Does public diplomacy in the U.S. know how to listen? This was the question inspiring a conference I organized not long ago at American University. Historically the evidence is not encouraging. If it has become routine for new Undersecretaries for Public Diplomacy at the State Department to pledge to “listen more and lecture less,” little programmatic room is made for doing so, beyond symbolic “listening tours” abroad which typically exhibit the form but rarely the function of real dialogue. President Obama’s newest appointment to this position, Tara Sonenshine, might signal a change. With a background in journalism and communications, she is not a corporate manager type and is already on record about the need to meet people where they are at, hear others’ stories, and “to be in the listening mode.” But wanting to listen and knowing how aren’t the same.
If public diplomacy is one of America’s critical avenues for conversing with the world, since 9-11 regular attention has been given to the inadequacies of the state-of-affairs for public diplomacy in the U.S. This attention has too often been fixated on how best to combat the “why they hate us” perception initially framing the 9-11 era. Ten years on Fareed Zakaria’s answer to that question looks less insightful. Along with military and political responses to the problem, he rightly points to the cultural sources of much of global conflict. But his “cultural strategy” for confronting these has an ideological edge: “help Islam enter the modern world”; “broadcast fresh thinking across the Arab world.” Post-Arab Spring, what appears particularly misguided is the notion that the U.S. should be primarily “broadcasting.”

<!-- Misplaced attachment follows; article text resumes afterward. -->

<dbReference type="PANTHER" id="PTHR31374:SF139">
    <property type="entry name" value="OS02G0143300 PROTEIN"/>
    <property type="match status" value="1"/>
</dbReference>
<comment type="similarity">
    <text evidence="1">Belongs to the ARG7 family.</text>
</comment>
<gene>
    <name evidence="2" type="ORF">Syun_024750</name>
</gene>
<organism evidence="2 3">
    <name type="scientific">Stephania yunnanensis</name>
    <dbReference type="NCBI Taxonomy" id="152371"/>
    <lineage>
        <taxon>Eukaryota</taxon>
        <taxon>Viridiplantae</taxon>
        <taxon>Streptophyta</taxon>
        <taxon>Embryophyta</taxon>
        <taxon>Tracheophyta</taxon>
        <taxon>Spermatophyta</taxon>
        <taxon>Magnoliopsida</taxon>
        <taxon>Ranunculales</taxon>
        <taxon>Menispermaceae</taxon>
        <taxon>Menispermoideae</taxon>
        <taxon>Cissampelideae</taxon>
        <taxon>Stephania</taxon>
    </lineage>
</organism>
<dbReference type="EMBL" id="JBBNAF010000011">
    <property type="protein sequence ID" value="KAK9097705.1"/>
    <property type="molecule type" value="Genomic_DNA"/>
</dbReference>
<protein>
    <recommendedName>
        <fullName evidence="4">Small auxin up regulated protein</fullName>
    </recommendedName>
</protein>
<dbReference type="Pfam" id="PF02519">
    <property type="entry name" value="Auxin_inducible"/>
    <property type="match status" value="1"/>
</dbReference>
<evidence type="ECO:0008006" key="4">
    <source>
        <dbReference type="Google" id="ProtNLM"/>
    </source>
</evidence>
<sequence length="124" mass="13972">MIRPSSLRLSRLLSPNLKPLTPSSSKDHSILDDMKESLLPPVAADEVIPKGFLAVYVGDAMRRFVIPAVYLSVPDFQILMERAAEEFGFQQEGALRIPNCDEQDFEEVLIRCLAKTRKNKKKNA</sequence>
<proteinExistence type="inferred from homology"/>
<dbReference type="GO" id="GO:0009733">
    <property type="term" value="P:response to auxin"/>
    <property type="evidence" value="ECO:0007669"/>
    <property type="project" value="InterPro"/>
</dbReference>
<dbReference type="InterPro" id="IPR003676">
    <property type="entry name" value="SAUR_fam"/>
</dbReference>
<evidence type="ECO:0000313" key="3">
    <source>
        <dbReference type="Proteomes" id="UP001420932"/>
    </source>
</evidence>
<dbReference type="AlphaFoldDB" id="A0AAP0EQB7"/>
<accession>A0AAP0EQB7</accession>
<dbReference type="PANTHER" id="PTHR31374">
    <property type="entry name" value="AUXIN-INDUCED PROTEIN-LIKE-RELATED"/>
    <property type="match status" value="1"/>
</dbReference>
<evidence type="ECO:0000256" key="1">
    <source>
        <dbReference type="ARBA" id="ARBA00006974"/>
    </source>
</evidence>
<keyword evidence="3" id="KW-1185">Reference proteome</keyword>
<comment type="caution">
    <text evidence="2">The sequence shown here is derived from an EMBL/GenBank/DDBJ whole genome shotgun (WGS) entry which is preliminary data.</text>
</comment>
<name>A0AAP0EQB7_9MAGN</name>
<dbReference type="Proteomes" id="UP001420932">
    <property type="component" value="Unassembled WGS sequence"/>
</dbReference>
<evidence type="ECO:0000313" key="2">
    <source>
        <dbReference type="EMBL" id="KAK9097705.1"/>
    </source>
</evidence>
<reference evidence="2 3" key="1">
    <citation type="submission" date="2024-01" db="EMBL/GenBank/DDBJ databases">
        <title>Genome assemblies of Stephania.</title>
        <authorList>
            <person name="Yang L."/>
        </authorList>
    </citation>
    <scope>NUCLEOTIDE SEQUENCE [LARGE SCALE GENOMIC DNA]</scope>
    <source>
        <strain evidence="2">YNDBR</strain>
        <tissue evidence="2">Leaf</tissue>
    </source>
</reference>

But this merely describes what passes for prevailing public diplomacy “theory” since well before 9-11. If in different ways, it has mostly been about message delivery. The U.S. Information Agency was primarily concerned with “telling America’s story” to the world. Madison Avenue-inspired approaches to cultural diplomacy as public relations treat their subjects as “consumers.” Experts in strategic communication discuss how best to control and to disseminate messages to “target audiences.” Prevailing soft power conceptions, which include the rhetoric of “winning hearts and minds,” are typically invested in getting them to “want what we want” rather than considering other wants.